Organization and Timeline
Step-by-Step Schedule - Grade 3
Citrus Elementary School
Vero Beach, FL
Long Does Mystery Class Take?"
have used Mystery Class with my third graders for many years now. Before
Mystery Class even begins, I build students' background knowledge by
teaching map-reading and geography skills, and the science behind what
makes the seasons.
First Half of Mystery Class:
During the first half of Mystery Class (approximately five weeks) when we are
receiving sunrise/sunset data only, I spend about 15 minutes of prep time and
30 minutes of class time each Friday on Mystery Class.
I print out a copy of the weekly online update. I read through it,
and highlight the information that I wish to share with my students.
I calculate the photoperiod for each site so later I can use my
answers to check that the students' answers are correct. (10-15
I go online to show the students the update. (My presentation system
shows my computer screen on the TV in the classroom.) We read through
it, discussing any interesting information or challenge questions.
we get to the part of the update with the sunrise/sunset data,
I leave it up on the screen. The students work with their groups
to record their sunrise/sunset data and calculate their photoperiods.
I check student answers. If they are incorrect, they try again.
If their answers are correct, the students move on to adding their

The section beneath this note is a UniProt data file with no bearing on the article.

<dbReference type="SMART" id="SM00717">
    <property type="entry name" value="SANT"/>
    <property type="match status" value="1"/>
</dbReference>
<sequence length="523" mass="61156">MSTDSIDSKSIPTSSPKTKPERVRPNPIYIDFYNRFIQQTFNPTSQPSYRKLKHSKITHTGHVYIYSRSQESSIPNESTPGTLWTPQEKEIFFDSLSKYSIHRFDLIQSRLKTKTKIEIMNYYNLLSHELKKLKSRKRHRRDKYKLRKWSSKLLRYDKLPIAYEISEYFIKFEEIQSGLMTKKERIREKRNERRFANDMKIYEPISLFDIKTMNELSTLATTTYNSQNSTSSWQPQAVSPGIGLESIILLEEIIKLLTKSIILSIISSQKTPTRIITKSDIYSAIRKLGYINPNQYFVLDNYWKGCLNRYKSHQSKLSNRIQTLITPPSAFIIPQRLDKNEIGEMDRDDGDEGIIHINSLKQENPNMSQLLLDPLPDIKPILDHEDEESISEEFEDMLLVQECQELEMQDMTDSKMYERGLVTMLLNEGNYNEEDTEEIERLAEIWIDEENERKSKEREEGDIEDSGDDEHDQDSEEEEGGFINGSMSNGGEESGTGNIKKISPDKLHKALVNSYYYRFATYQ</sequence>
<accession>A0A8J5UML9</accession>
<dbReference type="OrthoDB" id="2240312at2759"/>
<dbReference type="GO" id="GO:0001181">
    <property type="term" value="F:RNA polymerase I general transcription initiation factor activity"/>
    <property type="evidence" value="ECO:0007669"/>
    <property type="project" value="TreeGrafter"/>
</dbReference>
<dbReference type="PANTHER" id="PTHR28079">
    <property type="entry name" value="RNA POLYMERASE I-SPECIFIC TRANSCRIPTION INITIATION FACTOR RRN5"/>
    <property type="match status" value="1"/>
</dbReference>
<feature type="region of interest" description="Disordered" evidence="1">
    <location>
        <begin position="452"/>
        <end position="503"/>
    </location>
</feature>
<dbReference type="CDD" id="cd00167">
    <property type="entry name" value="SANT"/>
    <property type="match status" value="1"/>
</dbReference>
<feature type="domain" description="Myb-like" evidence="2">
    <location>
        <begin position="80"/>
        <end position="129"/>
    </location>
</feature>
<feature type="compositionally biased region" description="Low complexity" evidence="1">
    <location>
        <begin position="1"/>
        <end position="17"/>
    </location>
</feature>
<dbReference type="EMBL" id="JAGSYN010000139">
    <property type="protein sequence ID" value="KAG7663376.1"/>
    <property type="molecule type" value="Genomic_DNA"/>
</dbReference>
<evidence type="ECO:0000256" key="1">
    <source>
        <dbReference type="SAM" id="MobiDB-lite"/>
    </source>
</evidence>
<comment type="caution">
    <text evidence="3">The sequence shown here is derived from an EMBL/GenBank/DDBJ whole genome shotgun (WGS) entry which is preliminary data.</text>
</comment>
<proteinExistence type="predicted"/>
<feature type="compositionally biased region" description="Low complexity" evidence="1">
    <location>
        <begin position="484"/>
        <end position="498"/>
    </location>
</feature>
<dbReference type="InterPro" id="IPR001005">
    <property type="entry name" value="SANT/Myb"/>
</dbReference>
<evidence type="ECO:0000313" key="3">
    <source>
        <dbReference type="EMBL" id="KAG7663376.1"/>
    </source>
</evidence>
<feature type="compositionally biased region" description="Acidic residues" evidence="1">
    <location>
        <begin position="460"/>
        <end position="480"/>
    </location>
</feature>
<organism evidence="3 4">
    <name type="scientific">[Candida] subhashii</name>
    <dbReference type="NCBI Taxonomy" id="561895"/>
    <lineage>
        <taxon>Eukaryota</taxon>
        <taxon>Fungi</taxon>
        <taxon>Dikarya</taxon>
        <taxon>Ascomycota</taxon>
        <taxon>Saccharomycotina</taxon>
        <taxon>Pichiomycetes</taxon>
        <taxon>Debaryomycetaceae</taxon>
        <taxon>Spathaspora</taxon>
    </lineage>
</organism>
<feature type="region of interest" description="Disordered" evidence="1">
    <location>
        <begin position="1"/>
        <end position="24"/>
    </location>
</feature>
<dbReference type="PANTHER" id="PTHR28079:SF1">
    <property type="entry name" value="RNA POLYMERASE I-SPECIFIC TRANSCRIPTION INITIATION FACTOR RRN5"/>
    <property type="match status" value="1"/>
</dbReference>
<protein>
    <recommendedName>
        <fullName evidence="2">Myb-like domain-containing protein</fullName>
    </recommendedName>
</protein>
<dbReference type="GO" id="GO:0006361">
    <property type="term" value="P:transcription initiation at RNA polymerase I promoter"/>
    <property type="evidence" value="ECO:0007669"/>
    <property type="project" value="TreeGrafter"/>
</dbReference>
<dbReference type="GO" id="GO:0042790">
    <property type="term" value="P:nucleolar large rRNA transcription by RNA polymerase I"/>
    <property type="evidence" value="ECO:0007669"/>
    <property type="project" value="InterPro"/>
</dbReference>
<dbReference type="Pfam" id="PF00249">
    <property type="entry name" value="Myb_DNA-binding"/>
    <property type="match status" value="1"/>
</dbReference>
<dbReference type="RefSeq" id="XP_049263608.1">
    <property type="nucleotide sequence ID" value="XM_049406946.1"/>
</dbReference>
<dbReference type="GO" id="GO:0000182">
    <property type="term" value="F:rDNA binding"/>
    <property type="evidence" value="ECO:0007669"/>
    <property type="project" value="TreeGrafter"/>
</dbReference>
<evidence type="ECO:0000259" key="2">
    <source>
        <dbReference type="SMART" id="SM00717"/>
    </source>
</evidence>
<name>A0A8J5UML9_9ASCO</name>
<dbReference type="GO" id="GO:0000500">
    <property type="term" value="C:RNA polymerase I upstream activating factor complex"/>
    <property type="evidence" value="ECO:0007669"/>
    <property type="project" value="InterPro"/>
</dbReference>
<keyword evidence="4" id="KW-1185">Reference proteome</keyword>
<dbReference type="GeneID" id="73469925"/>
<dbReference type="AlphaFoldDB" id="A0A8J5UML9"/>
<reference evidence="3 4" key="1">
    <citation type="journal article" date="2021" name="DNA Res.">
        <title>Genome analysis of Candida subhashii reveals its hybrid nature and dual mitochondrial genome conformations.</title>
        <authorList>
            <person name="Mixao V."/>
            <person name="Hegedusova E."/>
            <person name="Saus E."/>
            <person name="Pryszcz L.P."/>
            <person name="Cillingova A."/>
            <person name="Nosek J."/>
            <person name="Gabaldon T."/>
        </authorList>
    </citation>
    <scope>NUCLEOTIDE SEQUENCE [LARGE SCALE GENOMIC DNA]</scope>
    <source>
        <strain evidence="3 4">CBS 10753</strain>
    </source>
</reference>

new data to their line graphs. As the project progresses and the
students become more experienced with calculating the photoperiod,
this part starts to go more quickly. (10-15 minutes)
everyone has finished their small-group work, we meet again as
a whole class. I add their new data to the class graph. We discuss
the trends and draw conclusions. (10 minutes).
Second Half of Mystery Class:
Later, during the last six weeks of Mystery Class when the clues are
posted, I spend about 80 to 90 minutes of class time and 20 minutes
of prep time each Friday on Mystery Class.
prepare, I print two copies of the online update. The first copy I use
to highlight and calculate the photoperiods. I cut the clues out of
the second copy, and attach them to each group's Mystery Class folder.
work in groups to record and graph their data as described above.
read through their new clues, find unfamiliar words in the dictionary
(or they can ask me what they mean) and write a brief action plan.
For example: I need to look in the World Atlas for this; I need
to find an informational book; I think we need to look in the encyclopedia,
etc.) (10-15 minutes)
- I take
the class down to the school media center, and they browse through
the reference books to research their clues. (30 minutes)
we leave the media center I debrief the students, asking them what
they discovered, and what they still need to do. (5-10 minutes)
the afternoon, each group does on-line Internet searches to research
their clues during computer lab. (25 minutes)
may also work independently on their Mystery Class clues during the
rest of the week as follows:
Students may use the classroom computer stations using resources
on CD-ROM as their "center" work while the teacher is doing
small-group reading. Students may go go down to the media center
to use the reference books during
recess or if they complete their class work early. Students may work on solving
their Mystery Class clues independently at home.